Yes. The Registration Agency will provide significant technical assistance during compliance reviews to help sponsors conduct their availability and utilization analyses. An automated tool has been developed for staff to use in helping sponsors conduct the analyses. The Demographic Analysis Tool simplifies the process, by using the most recent Census data on all workers in the civilian labor force (persons working and those looking for work) to perform the availability analyses. The tool also allows staff and sponsors to easily identify where the program is underutilizing women or ethnic/racial minorities.Read More
Generally, it should not. If journeyworkers are eligible for enrollment in the apprenticeship program, those workers should be included within the sponsor’s availability analysis. However, currently employed journeyworkers should not be included in the sponsor’s workforce analysis.Read More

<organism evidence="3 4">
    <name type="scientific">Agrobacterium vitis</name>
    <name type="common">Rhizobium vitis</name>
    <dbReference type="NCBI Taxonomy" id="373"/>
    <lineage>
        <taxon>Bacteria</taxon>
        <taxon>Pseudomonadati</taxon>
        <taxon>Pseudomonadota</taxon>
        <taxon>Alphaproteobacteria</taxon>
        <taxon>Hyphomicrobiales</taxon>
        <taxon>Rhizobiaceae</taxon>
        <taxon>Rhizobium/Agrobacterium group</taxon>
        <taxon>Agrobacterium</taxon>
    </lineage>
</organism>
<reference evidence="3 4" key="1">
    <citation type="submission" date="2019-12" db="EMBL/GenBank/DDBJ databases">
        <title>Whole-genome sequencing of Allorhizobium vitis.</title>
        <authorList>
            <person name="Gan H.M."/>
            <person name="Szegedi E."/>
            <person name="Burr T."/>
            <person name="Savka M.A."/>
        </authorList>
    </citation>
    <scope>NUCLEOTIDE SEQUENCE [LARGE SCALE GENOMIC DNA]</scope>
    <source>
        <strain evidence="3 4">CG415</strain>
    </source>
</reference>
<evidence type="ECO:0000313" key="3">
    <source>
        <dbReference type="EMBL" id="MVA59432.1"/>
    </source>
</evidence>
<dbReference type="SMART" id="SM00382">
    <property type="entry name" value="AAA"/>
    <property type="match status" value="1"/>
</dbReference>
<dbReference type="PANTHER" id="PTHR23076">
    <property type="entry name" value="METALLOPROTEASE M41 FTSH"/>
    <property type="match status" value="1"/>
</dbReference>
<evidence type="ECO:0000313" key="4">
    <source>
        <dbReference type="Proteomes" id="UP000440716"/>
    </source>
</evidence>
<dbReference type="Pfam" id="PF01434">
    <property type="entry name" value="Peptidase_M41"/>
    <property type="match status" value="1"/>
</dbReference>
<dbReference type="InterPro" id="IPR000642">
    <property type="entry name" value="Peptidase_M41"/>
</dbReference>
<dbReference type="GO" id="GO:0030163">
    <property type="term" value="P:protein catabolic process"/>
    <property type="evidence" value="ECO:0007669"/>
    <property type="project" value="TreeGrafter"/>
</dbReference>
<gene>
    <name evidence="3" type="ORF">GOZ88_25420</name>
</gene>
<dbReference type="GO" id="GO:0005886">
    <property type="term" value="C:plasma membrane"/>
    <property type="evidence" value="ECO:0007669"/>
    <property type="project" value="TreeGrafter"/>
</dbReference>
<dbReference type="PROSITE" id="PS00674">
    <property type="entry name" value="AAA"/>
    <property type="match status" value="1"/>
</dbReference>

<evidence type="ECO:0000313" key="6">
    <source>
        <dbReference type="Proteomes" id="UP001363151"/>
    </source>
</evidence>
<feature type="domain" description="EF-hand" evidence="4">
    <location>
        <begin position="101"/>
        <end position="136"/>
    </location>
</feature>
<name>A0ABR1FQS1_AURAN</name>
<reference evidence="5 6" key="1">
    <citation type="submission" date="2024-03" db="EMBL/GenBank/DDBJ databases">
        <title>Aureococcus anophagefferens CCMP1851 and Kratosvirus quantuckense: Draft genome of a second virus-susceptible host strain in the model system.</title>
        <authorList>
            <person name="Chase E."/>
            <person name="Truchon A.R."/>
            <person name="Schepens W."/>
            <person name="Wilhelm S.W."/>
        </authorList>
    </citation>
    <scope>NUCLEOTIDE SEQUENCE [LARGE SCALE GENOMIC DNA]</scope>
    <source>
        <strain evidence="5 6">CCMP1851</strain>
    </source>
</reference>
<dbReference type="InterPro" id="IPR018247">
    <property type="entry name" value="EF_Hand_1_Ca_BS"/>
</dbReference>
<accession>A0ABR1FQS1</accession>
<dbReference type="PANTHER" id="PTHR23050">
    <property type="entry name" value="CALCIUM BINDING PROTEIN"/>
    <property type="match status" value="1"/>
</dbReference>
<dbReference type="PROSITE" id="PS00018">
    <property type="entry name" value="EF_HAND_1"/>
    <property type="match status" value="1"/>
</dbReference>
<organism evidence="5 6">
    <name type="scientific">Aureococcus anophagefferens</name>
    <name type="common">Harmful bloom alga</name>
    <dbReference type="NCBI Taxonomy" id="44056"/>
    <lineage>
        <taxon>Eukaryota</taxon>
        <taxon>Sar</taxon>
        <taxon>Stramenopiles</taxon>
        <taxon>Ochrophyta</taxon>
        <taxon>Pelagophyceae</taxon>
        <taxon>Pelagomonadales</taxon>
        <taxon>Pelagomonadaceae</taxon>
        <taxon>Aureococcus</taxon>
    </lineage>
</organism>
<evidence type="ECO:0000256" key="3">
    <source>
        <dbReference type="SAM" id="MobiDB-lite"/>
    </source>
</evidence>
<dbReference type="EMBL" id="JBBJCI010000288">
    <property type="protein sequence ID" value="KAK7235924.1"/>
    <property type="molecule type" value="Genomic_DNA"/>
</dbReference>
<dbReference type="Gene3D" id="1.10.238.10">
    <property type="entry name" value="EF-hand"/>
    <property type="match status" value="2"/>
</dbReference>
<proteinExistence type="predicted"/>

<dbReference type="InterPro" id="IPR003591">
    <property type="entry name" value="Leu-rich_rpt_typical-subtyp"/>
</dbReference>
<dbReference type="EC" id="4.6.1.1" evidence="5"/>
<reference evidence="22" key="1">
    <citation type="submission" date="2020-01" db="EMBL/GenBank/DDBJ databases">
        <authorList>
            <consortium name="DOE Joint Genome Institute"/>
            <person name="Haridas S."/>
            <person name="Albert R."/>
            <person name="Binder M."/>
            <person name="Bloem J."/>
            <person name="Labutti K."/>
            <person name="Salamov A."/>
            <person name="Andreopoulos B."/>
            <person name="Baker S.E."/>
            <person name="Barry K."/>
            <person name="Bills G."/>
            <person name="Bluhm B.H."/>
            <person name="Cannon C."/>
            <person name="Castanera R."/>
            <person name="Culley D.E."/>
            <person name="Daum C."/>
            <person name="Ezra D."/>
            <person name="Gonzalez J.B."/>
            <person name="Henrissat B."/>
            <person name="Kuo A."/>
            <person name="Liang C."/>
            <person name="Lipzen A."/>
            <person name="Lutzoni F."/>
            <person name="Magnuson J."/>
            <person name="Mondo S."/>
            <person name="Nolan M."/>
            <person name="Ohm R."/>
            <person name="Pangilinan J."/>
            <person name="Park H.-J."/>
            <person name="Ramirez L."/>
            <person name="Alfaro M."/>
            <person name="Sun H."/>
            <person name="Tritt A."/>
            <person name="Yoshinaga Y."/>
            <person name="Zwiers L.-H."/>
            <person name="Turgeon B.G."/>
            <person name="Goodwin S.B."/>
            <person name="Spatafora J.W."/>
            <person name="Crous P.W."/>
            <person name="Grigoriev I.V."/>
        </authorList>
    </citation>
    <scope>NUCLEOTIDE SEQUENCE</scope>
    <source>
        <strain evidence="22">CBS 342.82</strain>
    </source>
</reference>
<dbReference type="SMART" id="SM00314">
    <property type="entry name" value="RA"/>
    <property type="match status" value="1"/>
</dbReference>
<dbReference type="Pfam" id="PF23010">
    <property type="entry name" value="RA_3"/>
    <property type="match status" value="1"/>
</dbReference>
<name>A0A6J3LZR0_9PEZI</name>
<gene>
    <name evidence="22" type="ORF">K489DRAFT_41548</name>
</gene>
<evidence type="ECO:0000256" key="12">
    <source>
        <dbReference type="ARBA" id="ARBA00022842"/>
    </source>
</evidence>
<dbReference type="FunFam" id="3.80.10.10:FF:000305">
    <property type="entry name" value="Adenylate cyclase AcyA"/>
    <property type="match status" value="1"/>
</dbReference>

The Equal Employment Opportunity regulations specify conducting utilization analyses by major occupation group to provide a larger data set for comparing to the availability data and deciding if goals need to be established. For many programs, a utilization analysis at the occupational title level would not be very helpful because there are not many apprentices within each occupation.
The regulations require use of the more granular occupational title data when sponsors perform internal analyses of their workforces, such as during their annual reviews of personnel practices. Having data broken down by occupational title allows sponsors to review their apprentice workforces at a deeper level that could be overlooked when titles are combined in the utilization analysis.Read More
The workforce analysis should use the sponsor’s apprentice data, regardless of whether or not the sponsor is also the employer.Read More